I’ve been struggling for some time to articulate why writing became such a tortured process for me over the last couple of years, and, equally, why I turned to running around this time with such joy. I knew that when I ran I felt a sense of clarity that I don’t otherwise feel; but still, I didn’t think the two things were connected — especially since, not long after I began to run again regularly, I made the decision to stop writing altogether, at least for now.

Now, though, reading Ripatrazone’s words, I wonder if it was that odd mental space … between the organic and the planned that running creates in me that allowed me to stop writing.

The only way I can explain this is to tell the story behind the pictures in today’s post, which I took on a short, gentle run in late July, after a particularly torrid day at work. I’d got home just in time to change into my running clothes and make it onto the beach before the sun set. Once there, I ran in a northwesterly direction, with the sun ahead of me rather than at my back. And at the halfway point, at the breakwater, I stopped.

I stopped.

I stopped.

I took these photos, and I breathed in, and I felt the lowering sun on my skin, and I felt everything inside of me, finally, stop.

This, I think, is what running does for me: it allows me to stop. It brings me into a kind of stillness I don’t feel at any other time. Running, stopping, finding stillness: to say that these things are intimately connected with each other seems a contradiction in terms. But perhaps it’s not, because something shifted inside of me when I took up running again last year: I felt it almost immediately. That shift was what allowed me to stop writing, which was something — I see now — I had to do, in order to move forward in my life: and to move forward, also, in my writing (again, that contradiction in terms).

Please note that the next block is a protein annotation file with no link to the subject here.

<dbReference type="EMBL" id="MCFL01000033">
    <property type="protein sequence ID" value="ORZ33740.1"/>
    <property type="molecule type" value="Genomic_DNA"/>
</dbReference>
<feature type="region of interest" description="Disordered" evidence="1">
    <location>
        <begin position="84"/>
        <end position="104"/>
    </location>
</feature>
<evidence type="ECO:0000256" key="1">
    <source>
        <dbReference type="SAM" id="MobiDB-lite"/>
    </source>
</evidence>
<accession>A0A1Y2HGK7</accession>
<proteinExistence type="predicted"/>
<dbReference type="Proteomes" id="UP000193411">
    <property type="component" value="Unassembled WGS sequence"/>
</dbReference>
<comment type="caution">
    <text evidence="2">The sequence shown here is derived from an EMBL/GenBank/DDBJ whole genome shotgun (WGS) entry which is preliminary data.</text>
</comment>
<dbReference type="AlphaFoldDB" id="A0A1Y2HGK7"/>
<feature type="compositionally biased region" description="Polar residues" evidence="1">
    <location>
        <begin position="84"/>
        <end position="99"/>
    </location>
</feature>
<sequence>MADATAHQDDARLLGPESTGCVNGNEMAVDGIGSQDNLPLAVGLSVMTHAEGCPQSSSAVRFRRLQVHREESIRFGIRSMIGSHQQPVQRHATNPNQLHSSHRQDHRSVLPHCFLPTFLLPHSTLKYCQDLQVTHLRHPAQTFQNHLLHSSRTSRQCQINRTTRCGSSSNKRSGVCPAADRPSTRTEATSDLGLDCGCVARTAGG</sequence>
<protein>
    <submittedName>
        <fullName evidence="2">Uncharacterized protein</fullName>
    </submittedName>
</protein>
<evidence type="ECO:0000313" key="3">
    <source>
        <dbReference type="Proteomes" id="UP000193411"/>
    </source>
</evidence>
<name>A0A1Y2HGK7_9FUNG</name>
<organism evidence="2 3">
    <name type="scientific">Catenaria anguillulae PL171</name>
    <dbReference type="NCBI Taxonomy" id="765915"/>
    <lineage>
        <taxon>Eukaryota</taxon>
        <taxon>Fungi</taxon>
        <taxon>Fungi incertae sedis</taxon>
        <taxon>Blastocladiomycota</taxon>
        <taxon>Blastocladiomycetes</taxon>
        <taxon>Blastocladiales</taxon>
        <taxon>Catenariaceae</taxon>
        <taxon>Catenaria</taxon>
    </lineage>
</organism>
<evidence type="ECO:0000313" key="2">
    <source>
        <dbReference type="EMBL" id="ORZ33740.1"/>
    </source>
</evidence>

Perhaps, in the end, Ripatrazone puts it better than me — not in his clichéd injunction to writers to run in order to improve their writing, but in his description of the paradoxes that both writers and runners must face.

In any case, on the day that I’m speaking of, the day that I took these photos, once I had stopped for a while to breathe in, and to look about, and to rest, I knew that I was ready to move again. And so I ran home, with the sun sinking into the sea behind me and the air gradually chilling, and a sense of stillness all about me, and also inside of me.

Deep, deep inside.

Chasing clouds

‘It took me years to see that path and to find my pace.
When I finally got moving, I hoped I might be able to run forever.’

From ‘The Long Run’
by Catriona Menzies-Pike

We’ve had an unusually dry, cold winter in South Australia this year — the driest, I heard recently, since the mid-1960s — and so the days in the last few weeks have been mostly clear and crisp. Global warming and environmental concerns aside, I love this weather.

And here’s a first — I have even grown to love the short days this year!

Sunrise, bird, tree.

Some mornings, I get up around 6 am, and go for a run before work, as the sun rises. Running before breakfast, I’ve discovered, is a completely different beast from running later in the day: sleepy and not yet well-fed, I run more slowly (which may not seem possible, but apparently is) but also somehow more smoothly. It is as though the calm of the night, the deep, rhythmic breathing of sleep, still hang over me. I feel light, buoyant, in my body and in my mind, as though I’m still moving through my dreams. My joints are loose and easy, and the exertion of the run seems somehow separate from me, not part of the dream I’m in.

Meanwhile, as I run along the esplanade path or by the shore, the sky grows rosy to the landward east; and the sea turns from silver, to grey, to blue, to the west; and the scent of the sand drifts up to me, filled with chill and damp; and sometimes a sliver of moon hangs above the tops of the pine trees lining the coast.

And I know that I’m awake. Alive. Grateful to be here.